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Research In Brief #17 - Impact of sandalwood research in Vanuatu

You may be familiar with its scent from your favourite candle, but sandalwood as a forest product supports the livelihoods of rural communities across many Pacific nations.

We recently completed an impact assessment of sandalwood research in Vanuatu for the Australian Centre for International Agricultural Research (ACIAR). It draws from previous reports and our own fieldwork conducted in 2018. This project was delivered by Sustineo team members Dr Federico Davila, David Vanzetti, and Tom Sloan.

The assessment found that the overall impact of ACIAR investments was positive under the right market conditions. There was a clear, positive, and enduring impact on institutional and smallholder capacity to manage plantations. Even under worst-case scenarios, the economic impact for smallholder farmers is expected to be positive.

But the social analysis of the policy context identified that future policies will play a critical role in maximising returns to smallholders.

Sandalwood is native to Vanuatu, yet a long history of wild harvest has seen a decline in wild stocks, and a need to develop plantation systems to conserve the genetic resources and deliver income opportunities for smallholders.

Under the ACIAR forestry program, these projects have supported research that has led to the identification of genetically superior seeds, and increased smallholders’ access to seeds and planting techniques.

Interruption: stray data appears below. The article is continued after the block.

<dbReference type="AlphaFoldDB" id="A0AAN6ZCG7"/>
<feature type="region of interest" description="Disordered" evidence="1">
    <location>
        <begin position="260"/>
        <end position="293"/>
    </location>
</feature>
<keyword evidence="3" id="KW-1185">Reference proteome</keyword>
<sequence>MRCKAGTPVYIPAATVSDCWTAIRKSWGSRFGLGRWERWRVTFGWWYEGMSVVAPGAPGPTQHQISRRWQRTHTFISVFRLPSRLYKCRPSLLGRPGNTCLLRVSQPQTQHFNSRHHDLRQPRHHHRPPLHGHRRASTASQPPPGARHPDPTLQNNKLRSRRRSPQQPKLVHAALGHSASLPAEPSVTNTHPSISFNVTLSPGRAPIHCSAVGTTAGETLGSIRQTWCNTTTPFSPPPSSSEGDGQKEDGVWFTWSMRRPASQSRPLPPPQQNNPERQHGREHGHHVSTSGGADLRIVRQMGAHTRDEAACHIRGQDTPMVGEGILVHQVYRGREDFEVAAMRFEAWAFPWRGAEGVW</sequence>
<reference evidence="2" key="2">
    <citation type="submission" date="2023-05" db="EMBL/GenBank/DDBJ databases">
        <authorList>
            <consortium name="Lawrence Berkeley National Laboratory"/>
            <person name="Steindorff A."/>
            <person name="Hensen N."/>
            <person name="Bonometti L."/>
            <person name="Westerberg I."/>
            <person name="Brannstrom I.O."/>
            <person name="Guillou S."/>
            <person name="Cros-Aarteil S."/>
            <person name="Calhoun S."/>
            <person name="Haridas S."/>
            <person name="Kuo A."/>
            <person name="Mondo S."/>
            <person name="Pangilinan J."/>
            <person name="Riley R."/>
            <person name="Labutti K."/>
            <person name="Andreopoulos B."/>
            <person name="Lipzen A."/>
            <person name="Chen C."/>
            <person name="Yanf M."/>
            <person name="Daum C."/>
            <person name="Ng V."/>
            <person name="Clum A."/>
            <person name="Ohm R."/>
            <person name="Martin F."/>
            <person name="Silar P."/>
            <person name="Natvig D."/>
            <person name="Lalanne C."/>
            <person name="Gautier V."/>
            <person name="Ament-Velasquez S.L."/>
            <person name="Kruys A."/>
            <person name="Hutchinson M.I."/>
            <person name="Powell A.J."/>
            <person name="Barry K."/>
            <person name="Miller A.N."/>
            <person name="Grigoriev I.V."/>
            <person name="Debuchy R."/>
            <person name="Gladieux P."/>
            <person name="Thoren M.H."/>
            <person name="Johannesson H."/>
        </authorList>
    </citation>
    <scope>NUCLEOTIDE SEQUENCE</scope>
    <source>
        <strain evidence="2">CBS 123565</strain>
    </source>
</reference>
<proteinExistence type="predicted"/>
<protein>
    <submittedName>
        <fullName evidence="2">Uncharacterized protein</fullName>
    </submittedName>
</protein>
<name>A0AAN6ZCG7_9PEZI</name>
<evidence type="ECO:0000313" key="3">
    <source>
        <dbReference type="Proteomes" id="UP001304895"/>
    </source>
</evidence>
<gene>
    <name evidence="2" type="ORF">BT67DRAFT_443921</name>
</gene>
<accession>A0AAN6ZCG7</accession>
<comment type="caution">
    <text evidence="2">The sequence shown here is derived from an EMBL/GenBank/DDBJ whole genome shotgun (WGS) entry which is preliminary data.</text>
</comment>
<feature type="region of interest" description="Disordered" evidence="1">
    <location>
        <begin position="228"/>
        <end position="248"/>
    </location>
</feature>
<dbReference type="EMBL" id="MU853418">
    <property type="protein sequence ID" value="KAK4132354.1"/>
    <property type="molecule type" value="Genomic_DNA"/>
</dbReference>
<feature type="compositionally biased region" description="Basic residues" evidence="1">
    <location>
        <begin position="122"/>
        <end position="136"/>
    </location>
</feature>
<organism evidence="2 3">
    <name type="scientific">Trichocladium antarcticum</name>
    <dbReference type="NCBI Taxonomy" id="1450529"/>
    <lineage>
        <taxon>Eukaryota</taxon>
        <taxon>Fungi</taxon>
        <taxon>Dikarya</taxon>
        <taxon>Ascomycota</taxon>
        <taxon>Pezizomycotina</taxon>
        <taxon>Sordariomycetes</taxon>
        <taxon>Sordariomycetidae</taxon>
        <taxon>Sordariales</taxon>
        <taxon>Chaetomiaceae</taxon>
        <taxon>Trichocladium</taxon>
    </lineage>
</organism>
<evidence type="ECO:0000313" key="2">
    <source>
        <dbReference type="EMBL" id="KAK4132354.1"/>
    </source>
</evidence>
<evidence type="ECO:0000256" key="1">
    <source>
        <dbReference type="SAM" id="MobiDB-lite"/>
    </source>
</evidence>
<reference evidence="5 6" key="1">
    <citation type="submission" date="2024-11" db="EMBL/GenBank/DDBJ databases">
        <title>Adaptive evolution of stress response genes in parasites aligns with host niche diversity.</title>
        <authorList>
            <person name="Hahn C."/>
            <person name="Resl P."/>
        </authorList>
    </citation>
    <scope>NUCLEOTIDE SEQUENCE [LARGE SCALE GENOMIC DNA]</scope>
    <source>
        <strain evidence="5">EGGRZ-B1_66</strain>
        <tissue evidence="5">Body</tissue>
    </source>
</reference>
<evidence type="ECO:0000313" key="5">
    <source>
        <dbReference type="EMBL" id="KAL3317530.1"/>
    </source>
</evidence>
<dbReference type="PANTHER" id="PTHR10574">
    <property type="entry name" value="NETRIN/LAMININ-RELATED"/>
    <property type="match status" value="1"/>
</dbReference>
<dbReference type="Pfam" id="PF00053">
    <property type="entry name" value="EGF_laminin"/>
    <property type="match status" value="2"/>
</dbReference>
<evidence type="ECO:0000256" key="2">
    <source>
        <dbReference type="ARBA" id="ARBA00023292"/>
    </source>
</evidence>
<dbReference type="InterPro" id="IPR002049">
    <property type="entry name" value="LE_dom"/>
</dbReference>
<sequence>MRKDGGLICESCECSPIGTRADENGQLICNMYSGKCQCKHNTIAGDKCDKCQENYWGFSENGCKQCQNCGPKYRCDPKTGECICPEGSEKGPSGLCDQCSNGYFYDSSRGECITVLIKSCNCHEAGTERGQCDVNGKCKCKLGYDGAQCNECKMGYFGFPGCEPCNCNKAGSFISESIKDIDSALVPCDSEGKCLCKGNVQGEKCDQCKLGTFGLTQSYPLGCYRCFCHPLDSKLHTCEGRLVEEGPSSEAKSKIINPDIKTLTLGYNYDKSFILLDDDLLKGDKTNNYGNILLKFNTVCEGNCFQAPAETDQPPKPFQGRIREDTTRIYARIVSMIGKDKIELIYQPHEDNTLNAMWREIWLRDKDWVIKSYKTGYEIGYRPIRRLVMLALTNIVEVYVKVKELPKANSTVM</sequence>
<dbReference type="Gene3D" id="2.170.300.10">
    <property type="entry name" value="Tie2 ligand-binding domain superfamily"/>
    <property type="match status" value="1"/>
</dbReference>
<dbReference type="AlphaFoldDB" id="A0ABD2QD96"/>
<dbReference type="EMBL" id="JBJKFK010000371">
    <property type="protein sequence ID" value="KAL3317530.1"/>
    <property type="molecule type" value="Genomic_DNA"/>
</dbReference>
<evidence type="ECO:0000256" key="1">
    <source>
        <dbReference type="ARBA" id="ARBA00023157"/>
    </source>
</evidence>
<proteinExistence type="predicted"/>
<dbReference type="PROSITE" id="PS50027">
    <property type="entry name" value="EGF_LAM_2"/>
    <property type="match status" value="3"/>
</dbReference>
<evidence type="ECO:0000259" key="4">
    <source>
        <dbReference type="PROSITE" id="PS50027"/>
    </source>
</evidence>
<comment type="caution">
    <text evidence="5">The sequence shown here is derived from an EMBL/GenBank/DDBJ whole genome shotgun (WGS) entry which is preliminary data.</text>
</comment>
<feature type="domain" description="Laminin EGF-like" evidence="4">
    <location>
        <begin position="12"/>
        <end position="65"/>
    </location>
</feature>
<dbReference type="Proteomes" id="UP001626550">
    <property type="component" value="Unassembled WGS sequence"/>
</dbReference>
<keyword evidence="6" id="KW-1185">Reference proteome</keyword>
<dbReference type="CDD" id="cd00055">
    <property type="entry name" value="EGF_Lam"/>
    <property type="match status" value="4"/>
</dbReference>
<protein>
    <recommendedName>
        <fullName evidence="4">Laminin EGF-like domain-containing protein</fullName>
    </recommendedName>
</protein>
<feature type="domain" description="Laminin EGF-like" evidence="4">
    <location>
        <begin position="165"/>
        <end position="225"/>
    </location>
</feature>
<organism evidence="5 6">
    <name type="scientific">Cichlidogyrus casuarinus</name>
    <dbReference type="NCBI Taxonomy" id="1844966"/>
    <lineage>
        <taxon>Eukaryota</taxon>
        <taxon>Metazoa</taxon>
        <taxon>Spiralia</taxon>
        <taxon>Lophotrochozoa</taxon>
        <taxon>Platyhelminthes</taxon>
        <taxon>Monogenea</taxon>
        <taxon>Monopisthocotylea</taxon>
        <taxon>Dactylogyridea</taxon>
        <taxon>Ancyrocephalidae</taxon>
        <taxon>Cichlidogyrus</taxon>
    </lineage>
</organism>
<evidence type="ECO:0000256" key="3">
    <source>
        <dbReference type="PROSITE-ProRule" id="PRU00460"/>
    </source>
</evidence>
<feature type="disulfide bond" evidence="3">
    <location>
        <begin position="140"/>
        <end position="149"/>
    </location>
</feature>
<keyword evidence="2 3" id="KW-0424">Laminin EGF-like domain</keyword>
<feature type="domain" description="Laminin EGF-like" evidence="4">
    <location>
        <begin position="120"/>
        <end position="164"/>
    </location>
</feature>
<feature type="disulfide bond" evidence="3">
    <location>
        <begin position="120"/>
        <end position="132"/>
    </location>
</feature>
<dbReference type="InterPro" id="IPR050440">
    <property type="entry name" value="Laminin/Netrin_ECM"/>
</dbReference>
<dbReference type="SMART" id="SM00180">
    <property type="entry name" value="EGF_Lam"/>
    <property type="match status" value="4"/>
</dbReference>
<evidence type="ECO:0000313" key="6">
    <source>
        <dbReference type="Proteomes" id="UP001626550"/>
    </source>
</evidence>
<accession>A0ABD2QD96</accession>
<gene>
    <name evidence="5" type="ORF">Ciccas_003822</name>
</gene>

Since the mid-2000s, there has been a significant increase in sandalwood plantations by smallholders in Vanuatu, which are due to come into production in the next few years. This is expected to lead to improvements in domestic processing and increased export volumes, providing an opportunity for smallholders to increase their annual incomes through the sale of sandalwood products.

This income comes from more than just the sandalwood oil for products like candles and incense. In fact, domestic processing into oils is minimal, with one small distillery operating in Efate. Tourist-targeted wooden handicrafts, the domestic timber market for chips and sapwood, and international exports of processed timber and unprocessed logs is the source of most of the Vanuatu sandalwood industry’s value.

ACIAR investment in sandalwood in Vanuatu has focused on expanding understanding of planting techniques, disseminating knowledge and, more recently, establishing farmer-to-farmer knowledge exchange processes to continue production.

You can read the full report on the ACIAR website: https://aciar.gov.au/publication/technical-publications/impact-sandalwood-research-vanuatu

Sustineo acknowledges the Traditional owners and Custodians of this country and our Ancestors and Elders, both past, present and into the future. We also acknowledge the importance of our connections with land, sea, community and cultures.